Croatorum via Shutterstock
Toll bridge in Dublin
Six M50 toll and court dodgers hit with fines totalling €78k
Transport Infrastructure Ireland prosecuted them after sending each driver hundreds of warning letters.
SIX MOTORISTS HAVE together been fined €78,000 after failing to appear in court and ignoring hundreds of warning letters for unpaid M50 tolls.
The prosecutions at Dublin District Court included two commercial vehicle owners among the motorists fined between €6,000 and €25,000 who, despite being summonsed, did not show up.
They faced five sample charges for dodging the motorway charges from June to September last year.
Transport Infrastructure Ireland (TII), the State agency dealing with road and public transport infrastructure, prosecuted them after sending each driver hundreds of warning letters.
Today, out of 23 cases listed, 16 were adjourned, and one was struck out.
The judge noted the types of vehicles and their records of outstanding charges. In each case, he heard the overall number of unpaid tolls and details of the level of engagement with the motorway operators.
The TII demonstrated that one driver paid for 51 out of 211 journeys, and she received less severe fines than other motorists who had not made any payments.
A truck owner, who paid for none of his out of 458 journeys, was fined €25,000. He had already been sent 1,110 warning letters before getting a court summons, and still did not appear.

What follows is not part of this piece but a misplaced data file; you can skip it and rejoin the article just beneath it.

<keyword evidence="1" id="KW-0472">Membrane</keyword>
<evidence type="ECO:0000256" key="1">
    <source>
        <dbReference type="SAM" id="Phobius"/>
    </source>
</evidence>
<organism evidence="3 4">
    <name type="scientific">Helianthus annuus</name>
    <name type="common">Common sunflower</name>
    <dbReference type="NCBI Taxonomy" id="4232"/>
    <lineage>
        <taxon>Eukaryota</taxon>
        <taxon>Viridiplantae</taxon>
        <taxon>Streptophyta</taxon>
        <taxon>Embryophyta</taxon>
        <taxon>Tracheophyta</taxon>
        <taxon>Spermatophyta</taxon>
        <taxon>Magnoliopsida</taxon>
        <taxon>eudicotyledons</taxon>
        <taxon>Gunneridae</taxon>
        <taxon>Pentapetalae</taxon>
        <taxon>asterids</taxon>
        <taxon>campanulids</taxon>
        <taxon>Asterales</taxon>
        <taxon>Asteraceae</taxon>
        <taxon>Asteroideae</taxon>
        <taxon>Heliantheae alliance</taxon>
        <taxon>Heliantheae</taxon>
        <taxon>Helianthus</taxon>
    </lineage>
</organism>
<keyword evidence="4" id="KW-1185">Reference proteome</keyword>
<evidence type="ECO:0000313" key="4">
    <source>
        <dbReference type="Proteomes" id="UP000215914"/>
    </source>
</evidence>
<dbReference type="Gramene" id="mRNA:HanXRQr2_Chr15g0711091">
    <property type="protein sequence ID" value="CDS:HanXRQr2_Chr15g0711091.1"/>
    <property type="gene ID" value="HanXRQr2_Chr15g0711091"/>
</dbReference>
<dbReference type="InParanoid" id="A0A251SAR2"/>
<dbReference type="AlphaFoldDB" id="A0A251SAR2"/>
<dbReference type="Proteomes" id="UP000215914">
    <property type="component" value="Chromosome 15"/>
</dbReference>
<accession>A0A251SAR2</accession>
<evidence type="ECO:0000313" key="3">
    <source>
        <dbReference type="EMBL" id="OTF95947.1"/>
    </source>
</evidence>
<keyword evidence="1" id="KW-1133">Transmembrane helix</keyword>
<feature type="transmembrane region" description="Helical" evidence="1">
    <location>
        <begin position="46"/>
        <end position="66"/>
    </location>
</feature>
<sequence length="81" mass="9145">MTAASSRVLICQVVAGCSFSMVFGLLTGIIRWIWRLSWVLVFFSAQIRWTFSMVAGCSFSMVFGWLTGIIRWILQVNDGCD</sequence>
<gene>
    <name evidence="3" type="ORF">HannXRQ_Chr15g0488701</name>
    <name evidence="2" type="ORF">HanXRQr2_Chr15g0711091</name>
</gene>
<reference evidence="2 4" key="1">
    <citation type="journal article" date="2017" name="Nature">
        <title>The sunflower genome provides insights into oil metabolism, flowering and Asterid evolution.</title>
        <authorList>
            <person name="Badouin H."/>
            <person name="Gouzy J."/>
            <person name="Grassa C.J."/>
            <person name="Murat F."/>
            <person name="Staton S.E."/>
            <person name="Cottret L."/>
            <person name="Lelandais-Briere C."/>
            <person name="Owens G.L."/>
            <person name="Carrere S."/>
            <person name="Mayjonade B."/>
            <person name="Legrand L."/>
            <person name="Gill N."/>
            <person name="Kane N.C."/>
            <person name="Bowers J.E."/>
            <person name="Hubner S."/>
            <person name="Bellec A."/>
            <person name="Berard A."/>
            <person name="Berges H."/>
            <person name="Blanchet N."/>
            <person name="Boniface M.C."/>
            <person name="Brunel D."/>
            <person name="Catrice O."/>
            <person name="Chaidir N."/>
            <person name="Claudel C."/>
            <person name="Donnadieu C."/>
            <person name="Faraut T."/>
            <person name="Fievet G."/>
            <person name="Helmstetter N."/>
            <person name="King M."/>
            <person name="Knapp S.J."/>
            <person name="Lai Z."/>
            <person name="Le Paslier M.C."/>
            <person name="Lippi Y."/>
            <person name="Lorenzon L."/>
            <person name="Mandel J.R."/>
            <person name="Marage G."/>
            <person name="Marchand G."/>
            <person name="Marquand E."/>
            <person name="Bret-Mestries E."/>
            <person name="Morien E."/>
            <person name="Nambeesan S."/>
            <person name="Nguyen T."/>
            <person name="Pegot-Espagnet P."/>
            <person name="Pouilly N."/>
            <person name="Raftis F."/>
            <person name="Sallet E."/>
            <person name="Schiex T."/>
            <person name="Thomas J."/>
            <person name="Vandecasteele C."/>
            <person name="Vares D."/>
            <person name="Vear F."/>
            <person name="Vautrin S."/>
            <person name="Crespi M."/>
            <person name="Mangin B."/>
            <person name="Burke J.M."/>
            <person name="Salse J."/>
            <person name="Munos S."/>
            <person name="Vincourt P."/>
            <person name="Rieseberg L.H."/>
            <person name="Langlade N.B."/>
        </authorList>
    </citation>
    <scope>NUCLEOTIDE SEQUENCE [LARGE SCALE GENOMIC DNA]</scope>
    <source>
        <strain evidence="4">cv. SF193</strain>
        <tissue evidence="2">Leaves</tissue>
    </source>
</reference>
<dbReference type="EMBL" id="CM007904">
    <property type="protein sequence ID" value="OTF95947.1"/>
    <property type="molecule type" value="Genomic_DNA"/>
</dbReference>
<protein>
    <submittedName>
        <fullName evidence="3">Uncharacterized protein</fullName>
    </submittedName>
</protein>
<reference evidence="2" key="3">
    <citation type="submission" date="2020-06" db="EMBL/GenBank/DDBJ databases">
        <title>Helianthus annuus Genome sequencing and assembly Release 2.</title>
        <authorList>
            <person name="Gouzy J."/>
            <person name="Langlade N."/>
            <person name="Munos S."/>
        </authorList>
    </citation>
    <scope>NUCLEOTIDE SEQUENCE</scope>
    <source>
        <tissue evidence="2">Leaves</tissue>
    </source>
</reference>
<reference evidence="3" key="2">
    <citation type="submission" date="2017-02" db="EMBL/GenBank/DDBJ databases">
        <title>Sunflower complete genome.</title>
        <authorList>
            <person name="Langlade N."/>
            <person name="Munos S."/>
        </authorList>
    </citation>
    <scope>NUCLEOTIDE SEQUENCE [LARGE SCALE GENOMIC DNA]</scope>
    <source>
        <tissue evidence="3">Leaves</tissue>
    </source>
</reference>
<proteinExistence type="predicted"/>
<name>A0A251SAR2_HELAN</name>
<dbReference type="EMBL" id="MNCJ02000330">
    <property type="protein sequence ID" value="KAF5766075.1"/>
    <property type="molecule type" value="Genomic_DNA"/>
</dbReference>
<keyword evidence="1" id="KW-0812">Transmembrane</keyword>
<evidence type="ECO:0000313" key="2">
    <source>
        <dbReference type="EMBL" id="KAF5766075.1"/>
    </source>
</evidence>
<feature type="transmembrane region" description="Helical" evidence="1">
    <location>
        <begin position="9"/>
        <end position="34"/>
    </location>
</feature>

Prosecuting counsel Thomas Rice (instructed by Pierse Fitzgibbon Solicitors) said the cases could proceed against the six in their absence. A TII witness confirmed each vehicle’s ownership records, the number of passages, and payment history.
Some had recently stopped being owners of the cars subject to the prosecutions. However, TII established that they were the owners at the time of the journeys. It also had images of all the vehicles passing the toll gantry.
The court can impose fines of up to €5,000 per charge and a six-month sentence.
However, it remains the practice of the motorway authority to select habitual non-payers to face criminal proceedings.
A seventh older case was a retrial for a defendant fined €3,000 previously in his absence, but that judgement was set aside, and he was allowed a fresh hearing yesterday/today (Mon).
He came to court to be fined €500 for five sample charges for unpaid tolls from 2017. The judge heard he had 191 outstanding tolls but noted he has a record of paying for some of his M50 trips to work.
The standard toll for a private car is €3.20, which must be paid before 8 pm the following day, or there is a €3 penalty for missing the deadline.
Motorists get 14 days to pay for the journey and the initial penalty or face a more significant fee.
The charge ramps up after 56 days; warning letters and court proceedings follow if it remains unpaid.
Commercial and goods vehicle owners pay higher tolls. In all cases, the registered vehicle owner is liable even if they were not driving.